Belgium 1917: Third Battle of Ypres
Ieper, The Menin Gate
The Menin Gate at Midnight
In the 1920s and 1930s more Australians had close associations with the battles around Ypres than with Gallipoli. All five divisions of the Australian Imperial Force, close on 80,000 men, fought at Ypres between June and November 1917. In those months more than 12,000 lost their lives and thousands more were wounded, a total well beyond the casualties sustained on Gallipoli between April and December 1915. And of those dead in Belgium more than 6,000 had their names inscribed on the Menin Gate, a greater number than those inscribed on the Lone Pine Memorial to the missing. All in all those terrible battles in Belgium invaded popular consciousness in a way that has been largely forgotten today.
One Australian greatly affected by the dead of the Menin Gate was war artist Captain Will Longstaff. Longstaff, living in England at the time, attended the unveiling of the memorial and that night he claimed he was unable to sleep. Going down to the memorial, and walking there in the dark, he had a vision of the soldiers who had marched through the Menin Gate during the war on their way to the front line. This vision he transferred to a great canvas showing ghostly soldiers rising out of the ground in front of the Menin Gate and moving off towards the Menin Road, Hooge, Zonnebeke, Broodseinde and Passaschendaele. Reputedly he painted the scene in one session when still under the psychic influence of his vision. Another story is that he was influenced by an English lady who had lost sons in the war and who told him when they walked together in the evening that she could feel ‘her dead boys all around her’.
The painting was an instant success and even scored a private viewing at Buckingham Palace by King George V and his family. Thereafter, following showings in major British cities, it was bought by English aristocrat, Lord Woolvington, and given to the Australian government and people. Shipped to Australia it was quickly added to the growing art collection of the proposed Australian War Memorial. In Australia, too, the ghostly figures of the Menin Gate struck a chord with more than one million Australians who came to share Longstaff’s vision in capital cities when the painting went on tour in 1928–29. Accompanying the painting was a large–scale model of the Menin Gate which had been presented to Australia by the memorial’s architect, Sir Reginald Bloomfield. The Australian High Commission in London had negotiated with the Imperial War Graves Commission for the model arguing that Australians were largely unable to visit the memorial itself:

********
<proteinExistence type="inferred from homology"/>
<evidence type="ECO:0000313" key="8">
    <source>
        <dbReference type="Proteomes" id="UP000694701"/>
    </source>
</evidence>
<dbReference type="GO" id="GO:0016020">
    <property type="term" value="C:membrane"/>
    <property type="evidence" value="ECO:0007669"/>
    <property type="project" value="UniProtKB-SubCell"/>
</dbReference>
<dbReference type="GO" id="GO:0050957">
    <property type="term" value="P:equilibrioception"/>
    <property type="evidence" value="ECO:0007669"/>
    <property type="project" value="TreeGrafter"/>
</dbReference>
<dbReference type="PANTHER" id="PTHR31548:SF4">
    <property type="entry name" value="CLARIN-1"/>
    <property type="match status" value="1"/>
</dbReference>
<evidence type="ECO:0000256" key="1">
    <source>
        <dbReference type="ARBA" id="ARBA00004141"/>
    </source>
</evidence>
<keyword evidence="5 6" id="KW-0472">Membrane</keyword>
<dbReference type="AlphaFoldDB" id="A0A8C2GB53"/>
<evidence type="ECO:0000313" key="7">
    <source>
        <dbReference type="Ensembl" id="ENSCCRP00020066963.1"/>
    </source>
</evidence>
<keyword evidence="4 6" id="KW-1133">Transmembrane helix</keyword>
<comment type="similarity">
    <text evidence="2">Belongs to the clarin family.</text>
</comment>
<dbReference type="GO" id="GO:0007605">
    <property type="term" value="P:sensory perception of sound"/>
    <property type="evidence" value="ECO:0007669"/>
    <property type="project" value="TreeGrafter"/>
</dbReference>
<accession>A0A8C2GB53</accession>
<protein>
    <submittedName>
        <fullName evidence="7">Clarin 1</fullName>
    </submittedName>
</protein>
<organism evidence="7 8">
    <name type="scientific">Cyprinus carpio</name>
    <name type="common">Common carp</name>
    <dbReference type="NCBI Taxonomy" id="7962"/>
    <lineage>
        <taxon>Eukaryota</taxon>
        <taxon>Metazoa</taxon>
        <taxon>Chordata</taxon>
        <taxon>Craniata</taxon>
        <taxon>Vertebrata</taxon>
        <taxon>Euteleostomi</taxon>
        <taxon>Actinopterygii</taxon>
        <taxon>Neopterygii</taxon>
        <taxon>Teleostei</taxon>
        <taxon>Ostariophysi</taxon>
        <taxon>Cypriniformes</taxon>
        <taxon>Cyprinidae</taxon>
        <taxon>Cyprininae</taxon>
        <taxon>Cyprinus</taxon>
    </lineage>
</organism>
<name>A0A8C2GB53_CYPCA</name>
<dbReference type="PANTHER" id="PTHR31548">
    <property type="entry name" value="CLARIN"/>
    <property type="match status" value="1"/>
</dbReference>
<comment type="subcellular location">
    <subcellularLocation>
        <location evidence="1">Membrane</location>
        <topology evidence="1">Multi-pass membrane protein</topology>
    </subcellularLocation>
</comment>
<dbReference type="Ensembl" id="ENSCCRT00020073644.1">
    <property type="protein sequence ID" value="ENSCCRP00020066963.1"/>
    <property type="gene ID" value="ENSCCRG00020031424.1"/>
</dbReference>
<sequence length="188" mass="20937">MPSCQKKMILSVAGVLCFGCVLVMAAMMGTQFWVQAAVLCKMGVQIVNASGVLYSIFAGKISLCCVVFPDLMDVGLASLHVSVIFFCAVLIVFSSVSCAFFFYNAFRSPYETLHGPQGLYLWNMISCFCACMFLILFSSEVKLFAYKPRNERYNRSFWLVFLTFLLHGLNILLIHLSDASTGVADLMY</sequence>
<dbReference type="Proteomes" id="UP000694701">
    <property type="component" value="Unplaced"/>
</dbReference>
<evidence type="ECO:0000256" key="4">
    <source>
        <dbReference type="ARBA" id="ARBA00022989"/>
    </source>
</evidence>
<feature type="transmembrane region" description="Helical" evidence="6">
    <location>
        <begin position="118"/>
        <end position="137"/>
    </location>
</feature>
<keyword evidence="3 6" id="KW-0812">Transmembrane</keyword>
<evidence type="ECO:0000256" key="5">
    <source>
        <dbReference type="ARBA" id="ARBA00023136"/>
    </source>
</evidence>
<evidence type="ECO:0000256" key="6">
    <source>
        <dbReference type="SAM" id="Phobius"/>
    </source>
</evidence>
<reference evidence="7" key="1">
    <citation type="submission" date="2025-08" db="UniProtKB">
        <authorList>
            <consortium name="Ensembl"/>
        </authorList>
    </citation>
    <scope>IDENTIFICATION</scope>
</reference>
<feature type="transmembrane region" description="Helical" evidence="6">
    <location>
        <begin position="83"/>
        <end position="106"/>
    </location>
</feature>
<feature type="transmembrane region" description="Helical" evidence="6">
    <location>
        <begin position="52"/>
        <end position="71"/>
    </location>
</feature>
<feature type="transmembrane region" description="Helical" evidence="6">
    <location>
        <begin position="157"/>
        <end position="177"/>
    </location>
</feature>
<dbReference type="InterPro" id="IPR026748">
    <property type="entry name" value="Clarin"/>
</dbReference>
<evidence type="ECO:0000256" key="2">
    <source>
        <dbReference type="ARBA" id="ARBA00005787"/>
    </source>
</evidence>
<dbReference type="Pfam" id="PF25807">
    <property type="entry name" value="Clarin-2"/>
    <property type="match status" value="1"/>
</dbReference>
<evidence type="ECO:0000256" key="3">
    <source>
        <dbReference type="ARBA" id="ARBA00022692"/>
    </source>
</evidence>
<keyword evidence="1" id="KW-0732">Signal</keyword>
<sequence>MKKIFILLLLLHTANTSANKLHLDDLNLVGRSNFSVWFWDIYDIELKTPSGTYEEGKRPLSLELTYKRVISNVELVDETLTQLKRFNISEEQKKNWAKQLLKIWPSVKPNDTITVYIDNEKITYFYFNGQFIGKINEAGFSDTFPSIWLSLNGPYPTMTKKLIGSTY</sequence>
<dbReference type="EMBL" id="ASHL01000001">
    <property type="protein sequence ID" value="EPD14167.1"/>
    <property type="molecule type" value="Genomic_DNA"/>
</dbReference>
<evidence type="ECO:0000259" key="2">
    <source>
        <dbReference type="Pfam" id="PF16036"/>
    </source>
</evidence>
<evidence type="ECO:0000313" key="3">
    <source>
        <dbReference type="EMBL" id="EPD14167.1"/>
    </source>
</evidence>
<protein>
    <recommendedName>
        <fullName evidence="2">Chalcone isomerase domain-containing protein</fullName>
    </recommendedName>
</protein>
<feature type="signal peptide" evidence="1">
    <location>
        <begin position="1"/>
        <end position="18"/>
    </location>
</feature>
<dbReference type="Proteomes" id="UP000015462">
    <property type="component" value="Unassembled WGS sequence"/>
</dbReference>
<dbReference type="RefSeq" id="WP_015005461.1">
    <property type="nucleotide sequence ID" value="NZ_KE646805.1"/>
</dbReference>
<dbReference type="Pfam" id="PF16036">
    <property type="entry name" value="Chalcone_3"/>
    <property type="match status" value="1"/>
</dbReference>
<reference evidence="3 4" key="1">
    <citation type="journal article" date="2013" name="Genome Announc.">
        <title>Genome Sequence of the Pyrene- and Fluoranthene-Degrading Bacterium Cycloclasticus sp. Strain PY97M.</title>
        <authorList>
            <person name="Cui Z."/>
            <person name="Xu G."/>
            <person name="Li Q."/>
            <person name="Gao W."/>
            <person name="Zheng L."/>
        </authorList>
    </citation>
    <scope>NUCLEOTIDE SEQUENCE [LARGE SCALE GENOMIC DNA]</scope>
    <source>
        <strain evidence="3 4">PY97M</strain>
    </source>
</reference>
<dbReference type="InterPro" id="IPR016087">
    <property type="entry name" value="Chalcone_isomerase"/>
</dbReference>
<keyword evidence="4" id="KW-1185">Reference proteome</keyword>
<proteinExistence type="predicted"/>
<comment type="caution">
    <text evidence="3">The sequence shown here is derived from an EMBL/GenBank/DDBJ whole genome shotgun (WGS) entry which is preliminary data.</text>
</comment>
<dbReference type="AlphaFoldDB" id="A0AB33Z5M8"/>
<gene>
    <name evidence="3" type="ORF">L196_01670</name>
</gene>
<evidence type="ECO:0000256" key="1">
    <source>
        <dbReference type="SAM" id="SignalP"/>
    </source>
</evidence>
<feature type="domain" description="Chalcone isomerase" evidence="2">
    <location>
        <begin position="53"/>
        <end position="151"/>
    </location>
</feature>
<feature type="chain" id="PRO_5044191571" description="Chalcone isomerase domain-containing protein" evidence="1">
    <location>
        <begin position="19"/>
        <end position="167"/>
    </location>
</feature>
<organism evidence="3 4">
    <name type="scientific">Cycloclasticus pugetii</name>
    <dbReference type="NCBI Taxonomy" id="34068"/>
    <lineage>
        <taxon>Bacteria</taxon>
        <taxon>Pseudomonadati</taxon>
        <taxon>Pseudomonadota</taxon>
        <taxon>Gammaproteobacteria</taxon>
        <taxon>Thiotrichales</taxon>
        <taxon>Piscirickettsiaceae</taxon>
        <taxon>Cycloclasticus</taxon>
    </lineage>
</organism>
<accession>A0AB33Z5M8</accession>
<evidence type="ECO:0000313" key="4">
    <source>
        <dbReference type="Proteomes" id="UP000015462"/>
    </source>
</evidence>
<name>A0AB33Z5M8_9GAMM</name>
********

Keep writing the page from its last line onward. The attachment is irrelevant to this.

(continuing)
[The model] would thus afford the relatives of over 6,000 missing Australians whose names appear on the original, an opportunity of inspecting the model and appreciating what is being done by your Commission to perpetuate and honour the names and the memory of their fallen kinsmen.
Letter from Australian High Commission, London, to Imperial war Graves Commission, 1927, 13/1/43, AWM 93
So when Australians came to view the ‘Menin Gate at Midnight’ they could see from Bloomfield’s model what the gate looked like in the round and, using the special index prepared by the Australian War Memorial, be shown exactly the location of the panel that commemorated the name of their loved one or friend. Later, salesmen in the employ of the Australian War Memorial, sold reproductions of the painting door to door. They learnt a text by heart which included Plumer’s words, He is not missing – he is here.
© 2013 Department of Veterans' Affairs and Board of Studies NSW :: Last update - December 2010